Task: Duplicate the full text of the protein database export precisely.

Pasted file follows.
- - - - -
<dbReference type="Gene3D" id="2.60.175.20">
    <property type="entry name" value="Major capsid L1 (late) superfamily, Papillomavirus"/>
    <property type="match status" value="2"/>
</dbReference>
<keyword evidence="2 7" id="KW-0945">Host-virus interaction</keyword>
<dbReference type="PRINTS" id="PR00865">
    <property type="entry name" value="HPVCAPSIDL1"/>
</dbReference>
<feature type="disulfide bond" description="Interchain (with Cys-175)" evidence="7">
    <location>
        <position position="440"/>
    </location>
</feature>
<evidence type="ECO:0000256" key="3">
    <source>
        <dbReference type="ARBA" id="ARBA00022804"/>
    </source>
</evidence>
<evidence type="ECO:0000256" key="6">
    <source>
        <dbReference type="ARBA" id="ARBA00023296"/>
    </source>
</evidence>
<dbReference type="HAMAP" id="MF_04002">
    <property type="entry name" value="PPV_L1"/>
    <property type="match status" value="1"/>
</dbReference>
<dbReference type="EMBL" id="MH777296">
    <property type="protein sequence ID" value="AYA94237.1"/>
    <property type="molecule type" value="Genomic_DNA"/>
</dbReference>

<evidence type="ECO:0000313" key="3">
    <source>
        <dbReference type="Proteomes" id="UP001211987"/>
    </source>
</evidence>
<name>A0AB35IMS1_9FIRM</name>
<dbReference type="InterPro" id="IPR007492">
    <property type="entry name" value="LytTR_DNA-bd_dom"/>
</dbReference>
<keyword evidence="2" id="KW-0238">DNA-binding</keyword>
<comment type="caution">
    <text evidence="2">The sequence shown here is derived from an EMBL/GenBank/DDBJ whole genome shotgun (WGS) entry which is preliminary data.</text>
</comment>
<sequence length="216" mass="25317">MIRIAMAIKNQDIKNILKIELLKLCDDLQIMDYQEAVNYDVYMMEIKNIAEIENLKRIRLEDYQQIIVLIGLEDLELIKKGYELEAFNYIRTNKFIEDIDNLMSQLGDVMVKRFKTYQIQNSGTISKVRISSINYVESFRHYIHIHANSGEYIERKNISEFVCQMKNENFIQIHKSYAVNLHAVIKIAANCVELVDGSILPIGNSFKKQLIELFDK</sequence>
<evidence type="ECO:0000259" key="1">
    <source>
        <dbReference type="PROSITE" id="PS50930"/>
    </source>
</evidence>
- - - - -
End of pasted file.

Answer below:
<dbReference type="Gene3D" id="2.60.175.20">
    <property type="entry name" value="Major capsid L1 (late) superfamily, Papillomavirus"/>
    <property type="match status" value="2"/>
</dbReference>
<keyword evidence="2 7" id="KW-0945">Host-virus interaction</keyword>
<dbReference type="PRINTS" id="PR00865">
    <property type="entry name" value="HPVCAPSIDL1"/>
</dbReference>
<feature type="disulfide bond" description="Interchain (with Cys-175)" evidence="7">
    <location>
        <position position="440"/>
    </location>
</feature>
<evidence type="ECO:0000256" key="3">
    <source>
        <dbReference type="ARBA" id="ARBA00022804"/>
    </source>
</evidence>
<evidence type="ECO:0000256" key="6">
    <source>
        <dbReference type="ARBA" id="ARBA00023296"/>
    </source>
</evidence>
<dbReference type="HAMAP" id="MF_04002">
    <property type="entry name" value="PPV_L1"/>
    <property type="match status" value="1"/>
</dbReference>
<dbReference type="EMBL" id="MH777296">
    <property type="protein sequence ID" value="AYA94237.1"/>
    <property type="molecule type" value="Genomic_DNA"/>
</dbReference>

<evidence type="ECO:0000313" key="3">
    <source>
        <dbReference type="Proteomes" id="UP001211987"/>
    </source>
</evidence>
<name>A0AB35IMS1_9FIRM</name>
<dbReference type="InterPro" id="IPR007492">
    <property type="entry name" value="LytTR_DNA-bd_dom"/>
</dbReference>
<keyword evidence="2" id="KW-0238">DNA-binding</keyword>
<comment type="caution">
    <text evidence="2">The sequence shown here is derived from an EMBL/GenBank/DDBJ whole genome shotgun (WGS) entry which is preliminary data.</text>
</comment>
<sequence length="216" mass="25317">MIRIAMAIKNQDIKNILKIELLKLCDDLQIMDYQEAVNYDVYMMEIKNIAEIENLKRIRLEDYQQIIVLIGLEDLELIKKGYELEAFNYIRTNKFIEDIDNLMSQLGDVMVKRFKTYQIQNSGTISKVRISSINYVESFRHYIHIHANSGEYIERKNISEFVCQMKNENFIQIHKSYAVNLHAVIKIAANCVELVDGSILPIGNSFKKQLIELFDK</sequence>
<evidence type="ECO:0000259" key="1">
    <source>
        <dbReference type="PROSITE" id="PS50930"/>
    </source>
</evidence>